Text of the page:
Inspired by science

  In collaboration with educators from across the sector TheWaterGenie, a water management system that will allow households using rainwater tanks to better manage their use, has been working on a range of resources and projects that will further encourage an understanding of, and passion for science in the wider community. 

THE LEARNING HUB on The MacDiarmid Institute’s website serves as an evolving collection of informative links and educational resources which provide science teachers with tools to inspire their students of any age.  Recently, a video project was undertaken to address the “Nature of Science” – the overarching, unifying strand of the New Zealand science curriculum.  Scientists from across the Institute – from Professors to PhD students were asked about their life as a scientist. What made them want to become a scientist? What do they love about it? What do they actually do? Each scientist is thoroughly engaging as they bring a different perspective and unique passion to their story.

The Best 100 Science Experiments

Earlier in the year, the Institute in conjunction with (what was then) The New Zealand Teachers Council launched a competition to find The Best 100 Science Experiments for Kiwi classrooms. The judges were looking for simple, fun, fail-safe experiments that used readily available equipment.  “The Institute is committed to engendering a passion for science and innovation across New Zealand society,” says Institute Director Kate McGrath. “We want to work with teachers at all levels to identify the needs of the community and to help foster and develop a love and understanding of science. We believe that capturing the minds and imaginations of children is the best place to start laying the foundation of curiosity that is at the heart of all scientific endeavour. These experiments will help to do that”.  Primary school teachers from around the country entered their experiments, with 53 winning a place in the “Experiment Bank”. The competition will run again next year, with 100 experiments being the end goal. The Institute is now in the process of building a database of the experiments, which will be available to download from The Learning Hub over time.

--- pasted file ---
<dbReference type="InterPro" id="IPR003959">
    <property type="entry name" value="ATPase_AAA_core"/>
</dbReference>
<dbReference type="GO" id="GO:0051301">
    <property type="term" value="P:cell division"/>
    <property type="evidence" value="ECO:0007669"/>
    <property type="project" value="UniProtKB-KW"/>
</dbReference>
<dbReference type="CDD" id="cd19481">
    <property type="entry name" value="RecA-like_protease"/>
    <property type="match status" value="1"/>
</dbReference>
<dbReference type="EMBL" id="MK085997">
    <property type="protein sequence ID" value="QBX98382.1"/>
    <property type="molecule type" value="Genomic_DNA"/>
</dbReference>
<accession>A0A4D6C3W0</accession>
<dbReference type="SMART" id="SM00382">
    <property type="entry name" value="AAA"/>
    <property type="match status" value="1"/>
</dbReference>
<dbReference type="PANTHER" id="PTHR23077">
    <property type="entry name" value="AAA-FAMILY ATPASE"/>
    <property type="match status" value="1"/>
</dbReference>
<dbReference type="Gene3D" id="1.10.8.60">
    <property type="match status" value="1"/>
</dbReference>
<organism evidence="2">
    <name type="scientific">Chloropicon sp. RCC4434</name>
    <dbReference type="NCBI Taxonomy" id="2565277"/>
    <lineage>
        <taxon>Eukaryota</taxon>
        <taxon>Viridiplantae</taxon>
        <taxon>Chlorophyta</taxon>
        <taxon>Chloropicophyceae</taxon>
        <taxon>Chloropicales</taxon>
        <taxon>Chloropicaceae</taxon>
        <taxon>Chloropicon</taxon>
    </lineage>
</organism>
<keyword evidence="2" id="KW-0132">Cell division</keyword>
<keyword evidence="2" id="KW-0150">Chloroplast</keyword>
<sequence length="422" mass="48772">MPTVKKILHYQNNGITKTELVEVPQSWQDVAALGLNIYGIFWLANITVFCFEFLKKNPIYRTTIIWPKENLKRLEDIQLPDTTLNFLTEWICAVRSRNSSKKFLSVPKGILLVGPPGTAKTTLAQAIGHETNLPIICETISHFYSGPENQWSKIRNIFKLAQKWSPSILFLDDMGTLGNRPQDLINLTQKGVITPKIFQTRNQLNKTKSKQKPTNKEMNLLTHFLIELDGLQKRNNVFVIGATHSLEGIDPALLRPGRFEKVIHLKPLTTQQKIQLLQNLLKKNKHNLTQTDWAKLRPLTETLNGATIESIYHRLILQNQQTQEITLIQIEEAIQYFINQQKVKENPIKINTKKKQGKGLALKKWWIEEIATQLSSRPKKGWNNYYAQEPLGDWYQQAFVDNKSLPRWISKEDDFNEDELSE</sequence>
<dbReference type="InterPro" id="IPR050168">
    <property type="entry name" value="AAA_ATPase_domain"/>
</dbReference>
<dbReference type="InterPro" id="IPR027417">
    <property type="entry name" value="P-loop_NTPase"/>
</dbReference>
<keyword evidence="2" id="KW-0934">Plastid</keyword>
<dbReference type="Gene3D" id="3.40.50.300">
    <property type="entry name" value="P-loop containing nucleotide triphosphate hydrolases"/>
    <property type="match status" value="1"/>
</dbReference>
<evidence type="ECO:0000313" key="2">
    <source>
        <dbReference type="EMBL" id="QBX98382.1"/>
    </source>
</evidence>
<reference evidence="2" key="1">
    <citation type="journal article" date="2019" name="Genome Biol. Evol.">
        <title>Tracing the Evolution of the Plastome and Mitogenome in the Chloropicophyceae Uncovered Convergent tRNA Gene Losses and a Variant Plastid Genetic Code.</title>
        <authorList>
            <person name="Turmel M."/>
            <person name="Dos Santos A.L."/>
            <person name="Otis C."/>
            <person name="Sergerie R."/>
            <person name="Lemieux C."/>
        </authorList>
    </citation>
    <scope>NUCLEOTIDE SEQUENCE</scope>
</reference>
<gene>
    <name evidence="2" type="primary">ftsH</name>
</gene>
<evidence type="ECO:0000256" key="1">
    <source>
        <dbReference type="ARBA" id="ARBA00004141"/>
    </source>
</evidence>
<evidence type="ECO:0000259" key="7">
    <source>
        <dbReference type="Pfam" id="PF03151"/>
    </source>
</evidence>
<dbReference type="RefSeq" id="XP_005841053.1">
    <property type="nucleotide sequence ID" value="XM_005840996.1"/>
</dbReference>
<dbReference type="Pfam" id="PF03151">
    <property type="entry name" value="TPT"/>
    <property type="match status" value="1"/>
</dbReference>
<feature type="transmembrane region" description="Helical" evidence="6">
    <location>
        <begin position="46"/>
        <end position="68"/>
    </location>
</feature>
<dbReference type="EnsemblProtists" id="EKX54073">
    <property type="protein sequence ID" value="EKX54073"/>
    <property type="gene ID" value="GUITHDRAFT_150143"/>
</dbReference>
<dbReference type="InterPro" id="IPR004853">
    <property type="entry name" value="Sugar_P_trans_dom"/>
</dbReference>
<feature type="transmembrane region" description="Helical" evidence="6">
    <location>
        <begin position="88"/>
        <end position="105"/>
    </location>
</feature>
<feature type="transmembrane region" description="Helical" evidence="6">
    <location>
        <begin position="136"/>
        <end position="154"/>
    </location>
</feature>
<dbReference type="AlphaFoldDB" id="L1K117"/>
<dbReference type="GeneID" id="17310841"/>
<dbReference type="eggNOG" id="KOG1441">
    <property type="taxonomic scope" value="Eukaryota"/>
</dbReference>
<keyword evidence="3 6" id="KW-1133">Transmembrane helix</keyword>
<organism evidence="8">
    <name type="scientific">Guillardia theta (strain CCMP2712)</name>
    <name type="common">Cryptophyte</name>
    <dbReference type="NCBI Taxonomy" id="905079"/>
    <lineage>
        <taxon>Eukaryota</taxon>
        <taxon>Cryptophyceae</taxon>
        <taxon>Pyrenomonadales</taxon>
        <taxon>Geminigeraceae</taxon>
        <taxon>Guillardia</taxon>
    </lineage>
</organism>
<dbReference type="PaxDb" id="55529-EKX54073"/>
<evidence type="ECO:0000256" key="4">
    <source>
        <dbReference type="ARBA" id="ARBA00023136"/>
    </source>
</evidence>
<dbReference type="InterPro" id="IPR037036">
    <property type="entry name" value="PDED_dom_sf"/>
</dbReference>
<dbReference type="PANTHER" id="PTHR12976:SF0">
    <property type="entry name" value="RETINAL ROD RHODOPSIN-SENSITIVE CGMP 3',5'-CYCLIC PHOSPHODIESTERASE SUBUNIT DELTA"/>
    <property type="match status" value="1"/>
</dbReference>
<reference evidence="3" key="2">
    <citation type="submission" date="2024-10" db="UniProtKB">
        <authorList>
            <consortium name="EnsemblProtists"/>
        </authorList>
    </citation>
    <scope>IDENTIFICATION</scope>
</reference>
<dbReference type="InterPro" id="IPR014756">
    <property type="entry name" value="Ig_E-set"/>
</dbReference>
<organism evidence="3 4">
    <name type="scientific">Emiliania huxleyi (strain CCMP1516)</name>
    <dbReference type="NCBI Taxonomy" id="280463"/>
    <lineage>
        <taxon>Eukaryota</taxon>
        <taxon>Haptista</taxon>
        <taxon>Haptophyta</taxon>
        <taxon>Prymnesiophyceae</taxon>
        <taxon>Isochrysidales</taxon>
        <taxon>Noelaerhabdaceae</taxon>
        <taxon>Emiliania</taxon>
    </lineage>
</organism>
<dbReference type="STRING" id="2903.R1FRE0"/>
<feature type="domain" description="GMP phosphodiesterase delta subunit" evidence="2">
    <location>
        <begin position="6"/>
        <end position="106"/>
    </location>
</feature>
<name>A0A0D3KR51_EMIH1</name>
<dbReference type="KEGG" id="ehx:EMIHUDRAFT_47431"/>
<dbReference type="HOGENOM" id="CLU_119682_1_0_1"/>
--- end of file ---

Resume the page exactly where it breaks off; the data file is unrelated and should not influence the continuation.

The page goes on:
Pounamu

FOR 24 HOURS in August, New Zealanders from around the world came together to play Pounamu – a free, online game set in a future world where EVERYONE in New Zealand can use science as easily as they can use a computer now. Pounamu was a collaboration between The MacDiarmid Institute, Dr Stephanie Pride of StratEDGY Strategic Foresight and Professor Shaun Hendy. The game was run with the support of the Institute for the Future on their ‘Foresight Engine.’ Pounamu was sponsored and supported by all of New Zealand’s Centres of Research Excellence. Together, using short micro forecasts (like twitter) players explored the many innovative and exciting things we could create and pursue given the resources we already have; land, people, knowledge, and connections. They explored the darker futures and what might lead us towards or away from them.

Conversation starters included:

Network visualisation of the winning conversation “What if all science was taught in te reo Māori?” courtesy of Dion O’Neale, Callaghan Innovation.

    “What if all science was taught in te reo Māori?” “In 2023 most diseases would be prevented rather than cured” “In 2023 schools will use visualisations that will show biological, physical, chemical processes in 3D making learning fun and effective” “If everyone has access to and understanding of science in 2023, NZ will be a more secular nation” “Iwi retain IP rights to locally sourced botanical pharmaceuticals. Royalty earnings used to create world standard in education and training”          

Threads covered the gamut of health, education, climate change, knowledge transfer, food production, genetic engineering, and the science of te reo. “The most exciting thing about the Pounamu conversation, is that it’s inter- generational” says Shaun Hendy. “We had children as young as seven, university professors, bankers and librarians – New Zealanders from all walks of life thinking about future problems and solutions together, and that’s really powerful. In total, 6986 forecasts were posted by over 350 highly-engaged players – many were teams in schools and the public playing “hubs” provided by organisations like Te Papa, Otago Museum and various libraries around the country. There was also an exciting level of engagement from workplaces, for example, a team of strategic business analysts from KiwiBank lead a discussion on what banking might look like in 2023. Outside of the game the conversation continued, with #Pounamu trending on Twitter, and many carrying on the threads well after the game was over:   One girl said she “sucked at science” at 3:30, has been seriously engrossed in #Pounamu for an hour! Go team lady scientists! @toryhipster

Thanks to #Pounamu I now hold the opinion that people formally studying #Science should learn other languages. @reaverbait   Cool that #Pounamu players engage with what gives these Islands so much of our unique creative & social potential –  @EdNZ

Well done, #Pounamu! And congratulations to all the 8 year olds who beat me! @geniesa   An innovative use of social media to promote blue-sky thinking in NZ! #Pounamu   @Dr2go   Thanks to #Pounamu, I now believe that there is a huge amount to be gained from not narrowing fields of education so early @markboynz “Science no longer ‘a profession’, but part of all professions. No 1 calls themselves a scientist anymore, because EVERY1 is 1.”#Pounamu @mahelona  For more about Pounamu and to read the blogs and discussions the game generated  visit pounamu.gen.nz   Follow @MacDiarmidInsti on Twitter